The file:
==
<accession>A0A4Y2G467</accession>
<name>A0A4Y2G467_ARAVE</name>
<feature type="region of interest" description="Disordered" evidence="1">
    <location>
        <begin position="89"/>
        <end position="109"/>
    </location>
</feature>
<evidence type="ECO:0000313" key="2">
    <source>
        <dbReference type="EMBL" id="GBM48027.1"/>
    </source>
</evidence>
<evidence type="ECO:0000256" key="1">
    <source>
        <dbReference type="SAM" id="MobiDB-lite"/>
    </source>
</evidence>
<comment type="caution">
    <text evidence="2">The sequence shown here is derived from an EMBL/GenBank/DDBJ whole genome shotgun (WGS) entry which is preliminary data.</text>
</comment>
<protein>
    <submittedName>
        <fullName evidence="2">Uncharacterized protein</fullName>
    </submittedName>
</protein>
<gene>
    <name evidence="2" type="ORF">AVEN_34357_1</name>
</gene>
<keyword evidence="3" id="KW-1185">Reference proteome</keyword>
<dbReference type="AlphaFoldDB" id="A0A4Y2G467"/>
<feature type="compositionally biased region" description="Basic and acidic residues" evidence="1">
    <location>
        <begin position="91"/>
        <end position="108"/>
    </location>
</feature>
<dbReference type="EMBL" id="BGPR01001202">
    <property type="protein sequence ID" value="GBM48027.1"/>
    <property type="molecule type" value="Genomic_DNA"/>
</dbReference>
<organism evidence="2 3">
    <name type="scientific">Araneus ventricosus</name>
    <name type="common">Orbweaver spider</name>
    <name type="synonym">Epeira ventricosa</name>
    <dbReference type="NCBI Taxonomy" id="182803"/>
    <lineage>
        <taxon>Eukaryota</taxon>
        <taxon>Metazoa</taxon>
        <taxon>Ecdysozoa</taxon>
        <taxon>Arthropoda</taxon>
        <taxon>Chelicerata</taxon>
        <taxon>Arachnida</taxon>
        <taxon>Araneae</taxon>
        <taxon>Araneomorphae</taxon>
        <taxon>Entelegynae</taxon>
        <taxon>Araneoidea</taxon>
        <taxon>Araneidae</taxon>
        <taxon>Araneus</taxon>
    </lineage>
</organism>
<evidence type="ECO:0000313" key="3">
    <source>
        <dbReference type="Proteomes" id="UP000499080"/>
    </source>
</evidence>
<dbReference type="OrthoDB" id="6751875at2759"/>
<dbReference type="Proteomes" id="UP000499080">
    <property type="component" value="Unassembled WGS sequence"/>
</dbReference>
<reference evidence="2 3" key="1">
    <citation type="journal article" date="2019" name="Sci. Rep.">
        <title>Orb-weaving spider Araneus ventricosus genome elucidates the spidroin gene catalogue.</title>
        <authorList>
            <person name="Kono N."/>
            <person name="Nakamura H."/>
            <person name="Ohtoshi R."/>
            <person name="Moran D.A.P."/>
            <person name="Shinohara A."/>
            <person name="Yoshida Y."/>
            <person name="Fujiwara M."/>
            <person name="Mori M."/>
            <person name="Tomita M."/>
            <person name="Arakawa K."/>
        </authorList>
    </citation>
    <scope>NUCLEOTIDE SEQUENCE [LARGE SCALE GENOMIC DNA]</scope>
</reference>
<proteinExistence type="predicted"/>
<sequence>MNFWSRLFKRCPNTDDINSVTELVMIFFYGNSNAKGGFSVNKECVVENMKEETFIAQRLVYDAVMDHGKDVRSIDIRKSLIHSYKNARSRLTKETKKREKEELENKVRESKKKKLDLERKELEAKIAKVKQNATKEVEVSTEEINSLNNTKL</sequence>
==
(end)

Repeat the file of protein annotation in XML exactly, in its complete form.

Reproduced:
<accession>A0A4Y2G467</accession>
<name>A0A4Y2G467_ARAVE</name>
<feature type="region of interest" description="Disordered" evidence="1">
    <location>
        <begin position="89"/>
        <end position="109"/>
    </location>
</feature>
<evidence type="ECO:0000313" key="2">
    <source>
        <dbReference type="EMBL" id="GBM48027.1"/>
    </source>
</evidence>
<evidence type="ECO:0000256" key="1">
    <source>
        <dbReference type="SAM" id="MobiDB-lite"/>
    </source>
</evidence>
<comment type="caution">
    <text evidence="2">The sequence shown here is derived from an EMBL/GenBank/DDBJ whole genome shotgun (WGS) entry which is preliminary data.</text>
</comment>
<protein>
    <submittedName>
        <fullName evidence="2">Uncharacterized protein</fullName>
    </submittedName>
</protein>
<gene>
    <name evidence="2" type="ORF">AVEN_34357_1</name>
</gene>
<keyword evidence="3" id="KW-1185">Reference proteome</keyword>
<dbReference type="AlphaFoldDB" id="A0A4Y2G467"/>
<feature type="compositionally biased region" description="Basic and acidic residues" evidence="1">
    <location>
        <begin position="91"/>
        <end position="108"/>
    </location>
</feature>
<dbReference type="EMBL" id="BGPR01001202">
    <property type="protein sequence ID" value="GBM48027.1"/>
    <property type="molecule type" value="Genomic_DNA"/>
</dbReference>
<organism evidence="2 3">
    <name type="scientific">Araneus ventricosus</name>
    <name type="common">Orbweaver spider</name>
    <name type="synonym">Epeira ventricosa</name>
    <dbReference type="NCBI Taxonomy" id="182803"/>
    <lineage>
        <taxon>Eukaryota</taxon>
        <taxon>Metazoa</taxon>
        <taxon>Ecdysozoa</taxon>
        <taxon>Arthropoda</taxon>
        <taxon>Chelicerata</taxon>
        <taxon>Arachnida</taxon>
        <taxon>Araneae</taxon>
        <taxon>Araneomorphae</taxon>
        <taxon>Entelegynae</taxon>
        <taxon>Araneoidea</taxon>
        <taxon>Araneidae</taxon>
        <taxon>Araneus</taxon>
    </lineage>
</organism>
<evidence type="ECO:0000313" key="3">
    <source>
        <dbReference type="Proteomes" id="UP000499080"/>
    </source>
</evidence>
<dbReference type="OrthoDB" id="6751875at2759"/>
<dbReference type="Proteomes" id="UP000499080">
    <property type="component" value="Unassembled WGS sequence"/>
</dbReference>
<reference evidence="2 3" key="1">
    <citation type="journal article" date="2019" name="Sci. Rep.">
        <title>Orb-weaving spider Araneus ventricosus genome elucidates the spidroin gene catalogue.</title>
        <authorList>
            <person name="Kono N."/>
            <person name="Nakamura H."/>
            <person name="Ohtoshi R."/>
            <person name="Moran D.A.P."/>
            <person name="Shinohara A."/>
            <person name="Yoshida Y."/>
            <person name="Fujiwara M."/>
            <person name="Mori M."/>
            <person name="Tomita M."/>
            <person name="Arakawa K."/>
        </authorList>
    </citation>
    <scope>NUCLEOTIDE SEQUENCE [LARGE SCALE GENOMIC DNA]</scope>
</reference>
<proteinExistence type="predicted"/>
<sequence>MNFWSRLFKRCPNTDDINSVTELVMIFFYGNSNAKGGFSVNKECVVENMKEETFIAQRLVYDAVMDHGKDVRSIDIRKSLIHSYKNARSRLTKETKKREKEELENKVRESKKKKLDLERKELEAKIAKVKQNATKEVEVSTEEINSLNNTKL</sequence>